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Wichita Confronts Contanmination


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Wichita Confronts Contamination
Conlan, From Cooperative to Opportunistic Federalism
Case 3
February 12, 2014

This week’s case study concerns the discovery of a contamination problem in Wichita’s downtown commercial and residential area. The case discusses what steps were taken to remedy the situation that were the most efficient and cost effective. The content area addressed by this week’s readings and case are focused on intergovernmental relations. Intergovernmental relationship is important to public administration because different levels of government offices need to work together to fulfill objectives that benefit the public. It is more beneficial to everyone involved for administrations to coordinate and collaborate together to resolve problems. Federalism, in part, is the system where federal government and state governments work together to the same end.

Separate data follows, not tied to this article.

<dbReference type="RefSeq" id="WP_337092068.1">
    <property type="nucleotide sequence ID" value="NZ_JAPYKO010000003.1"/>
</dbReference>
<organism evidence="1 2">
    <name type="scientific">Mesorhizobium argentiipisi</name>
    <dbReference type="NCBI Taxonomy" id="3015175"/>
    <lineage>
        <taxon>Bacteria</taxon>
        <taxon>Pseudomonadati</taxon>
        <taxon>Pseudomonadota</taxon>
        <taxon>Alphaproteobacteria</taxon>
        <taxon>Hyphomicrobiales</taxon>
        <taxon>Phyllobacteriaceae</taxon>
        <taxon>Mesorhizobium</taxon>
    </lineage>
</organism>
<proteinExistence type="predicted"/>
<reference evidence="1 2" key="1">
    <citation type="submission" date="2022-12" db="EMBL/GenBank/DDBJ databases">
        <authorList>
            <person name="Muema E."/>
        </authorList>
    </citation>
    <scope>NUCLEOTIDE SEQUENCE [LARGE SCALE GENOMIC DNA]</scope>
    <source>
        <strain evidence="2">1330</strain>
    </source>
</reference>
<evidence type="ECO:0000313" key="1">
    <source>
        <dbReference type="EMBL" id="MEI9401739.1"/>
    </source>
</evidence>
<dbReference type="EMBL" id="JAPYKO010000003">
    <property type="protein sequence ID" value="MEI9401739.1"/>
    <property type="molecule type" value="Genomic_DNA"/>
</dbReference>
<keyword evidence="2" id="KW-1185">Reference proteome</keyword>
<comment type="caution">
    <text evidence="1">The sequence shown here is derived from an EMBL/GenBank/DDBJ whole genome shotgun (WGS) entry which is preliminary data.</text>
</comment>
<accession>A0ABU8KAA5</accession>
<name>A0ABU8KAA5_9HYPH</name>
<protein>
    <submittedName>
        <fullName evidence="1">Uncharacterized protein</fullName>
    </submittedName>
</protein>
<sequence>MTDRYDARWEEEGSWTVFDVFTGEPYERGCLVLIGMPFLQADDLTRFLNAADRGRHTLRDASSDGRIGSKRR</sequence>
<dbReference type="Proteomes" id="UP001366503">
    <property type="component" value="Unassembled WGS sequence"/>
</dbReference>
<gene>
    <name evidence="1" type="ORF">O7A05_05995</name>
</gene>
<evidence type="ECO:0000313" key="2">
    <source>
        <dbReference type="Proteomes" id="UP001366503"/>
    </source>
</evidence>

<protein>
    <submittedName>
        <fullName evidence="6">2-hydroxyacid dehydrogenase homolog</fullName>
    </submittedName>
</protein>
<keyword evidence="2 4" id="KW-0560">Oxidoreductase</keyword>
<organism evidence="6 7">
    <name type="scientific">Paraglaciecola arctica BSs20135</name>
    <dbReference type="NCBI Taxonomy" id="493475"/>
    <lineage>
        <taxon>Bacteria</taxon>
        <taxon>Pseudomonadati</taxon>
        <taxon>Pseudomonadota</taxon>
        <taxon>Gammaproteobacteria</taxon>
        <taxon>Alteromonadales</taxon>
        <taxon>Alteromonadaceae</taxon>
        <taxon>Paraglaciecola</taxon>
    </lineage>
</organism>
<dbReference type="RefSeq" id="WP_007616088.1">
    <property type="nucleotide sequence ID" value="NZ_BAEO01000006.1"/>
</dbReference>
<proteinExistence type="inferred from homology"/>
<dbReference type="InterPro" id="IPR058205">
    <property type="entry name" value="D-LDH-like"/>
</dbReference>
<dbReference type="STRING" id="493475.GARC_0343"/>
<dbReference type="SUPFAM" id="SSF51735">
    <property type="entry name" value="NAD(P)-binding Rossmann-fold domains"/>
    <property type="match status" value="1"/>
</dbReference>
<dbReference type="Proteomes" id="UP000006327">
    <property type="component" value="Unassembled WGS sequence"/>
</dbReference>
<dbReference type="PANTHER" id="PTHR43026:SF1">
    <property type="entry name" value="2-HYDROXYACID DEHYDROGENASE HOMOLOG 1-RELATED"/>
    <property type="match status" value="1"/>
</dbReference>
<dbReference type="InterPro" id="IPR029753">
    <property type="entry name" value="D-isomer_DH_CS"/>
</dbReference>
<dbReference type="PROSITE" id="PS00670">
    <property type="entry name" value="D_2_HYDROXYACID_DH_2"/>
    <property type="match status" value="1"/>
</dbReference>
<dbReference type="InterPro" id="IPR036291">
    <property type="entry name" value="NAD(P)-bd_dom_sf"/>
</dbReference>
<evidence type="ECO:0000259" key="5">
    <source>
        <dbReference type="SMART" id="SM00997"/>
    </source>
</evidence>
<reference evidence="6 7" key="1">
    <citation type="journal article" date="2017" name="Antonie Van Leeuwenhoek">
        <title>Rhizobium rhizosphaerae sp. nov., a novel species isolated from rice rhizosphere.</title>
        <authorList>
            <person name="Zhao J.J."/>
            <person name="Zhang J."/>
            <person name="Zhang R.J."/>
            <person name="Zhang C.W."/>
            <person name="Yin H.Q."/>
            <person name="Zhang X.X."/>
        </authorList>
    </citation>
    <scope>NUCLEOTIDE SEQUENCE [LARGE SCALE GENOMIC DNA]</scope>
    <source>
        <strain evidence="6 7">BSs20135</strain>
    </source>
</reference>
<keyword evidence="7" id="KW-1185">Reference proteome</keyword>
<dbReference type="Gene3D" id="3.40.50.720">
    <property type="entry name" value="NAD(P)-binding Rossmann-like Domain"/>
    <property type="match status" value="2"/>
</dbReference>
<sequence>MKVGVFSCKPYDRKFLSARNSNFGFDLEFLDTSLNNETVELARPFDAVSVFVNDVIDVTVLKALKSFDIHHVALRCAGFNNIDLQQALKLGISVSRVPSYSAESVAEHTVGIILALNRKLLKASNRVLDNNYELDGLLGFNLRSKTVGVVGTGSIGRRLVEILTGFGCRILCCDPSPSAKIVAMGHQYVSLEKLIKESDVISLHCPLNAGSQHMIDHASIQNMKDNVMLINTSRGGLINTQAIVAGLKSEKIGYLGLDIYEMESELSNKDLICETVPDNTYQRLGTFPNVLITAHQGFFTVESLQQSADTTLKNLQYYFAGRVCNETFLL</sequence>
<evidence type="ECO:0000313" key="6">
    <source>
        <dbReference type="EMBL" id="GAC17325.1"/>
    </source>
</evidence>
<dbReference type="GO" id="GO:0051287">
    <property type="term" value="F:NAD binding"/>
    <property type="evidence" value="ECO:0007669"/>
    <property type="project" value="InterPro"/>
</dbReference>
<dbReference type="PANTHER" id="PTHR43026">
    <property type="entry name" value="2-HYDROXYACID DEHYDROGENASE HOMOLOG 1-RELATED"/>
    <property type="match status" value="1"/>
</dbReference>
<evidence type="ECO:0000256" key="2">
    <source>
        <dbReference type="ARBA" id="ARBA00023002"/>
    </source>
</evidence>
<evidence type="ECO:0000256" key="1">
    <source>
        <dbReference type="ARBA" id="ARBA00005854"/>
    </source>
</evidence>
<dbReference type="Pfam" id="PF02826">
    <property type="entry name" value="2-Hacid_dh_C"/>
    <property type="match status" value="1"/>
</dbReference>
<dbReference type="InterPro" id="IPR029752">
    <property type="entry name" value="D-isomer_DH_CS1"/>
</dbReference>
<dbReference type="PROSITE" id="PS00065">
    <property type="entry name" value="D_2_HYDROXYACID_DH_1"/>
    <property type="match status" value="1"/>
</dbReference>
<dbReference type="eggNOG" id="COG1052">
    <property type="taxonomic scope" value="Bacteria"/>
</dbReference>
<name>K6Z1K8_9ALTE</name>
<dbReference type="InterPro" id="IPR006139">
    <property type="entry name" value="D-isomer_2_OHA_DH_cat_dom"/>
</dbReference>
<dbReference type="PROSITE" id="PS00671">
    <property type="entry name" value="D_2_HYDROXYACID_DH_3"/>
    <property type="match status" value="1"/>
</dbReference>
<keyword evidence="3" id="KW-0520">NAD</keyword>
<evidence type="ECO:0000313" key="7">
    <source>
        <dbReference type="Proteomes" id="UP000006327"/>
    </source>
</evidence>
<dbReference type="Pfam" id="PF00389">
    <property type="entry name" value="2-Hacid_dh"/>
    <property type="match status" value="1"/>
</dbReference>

The case takes place in Wichita, Kansas, in the summer of 1990. Acting for the Environmental Protection Agency, the Kansas Department of Health and Environment reported the downtown business district was sitting on an underground polluted lake, six square miles in size and fifteen feet below the surface. The area was called the Gilbert-Mosley site because the Gilbert-Mosley intersection was near the center. The lake was full of hazardous, commercial and industrial chemicals that caused cancer and other health issues.

This discovery was very problematic for the revitalization of the declining downtown region. Like many urban areas at the time, due to the nationwide real estate slump, downtown Wichita was stagnant. It was difficult to attract new business to begin with. Because of the contamination, banks stopped making loans to develop the area because they feared liability if the EPA ranked the area for Superfund.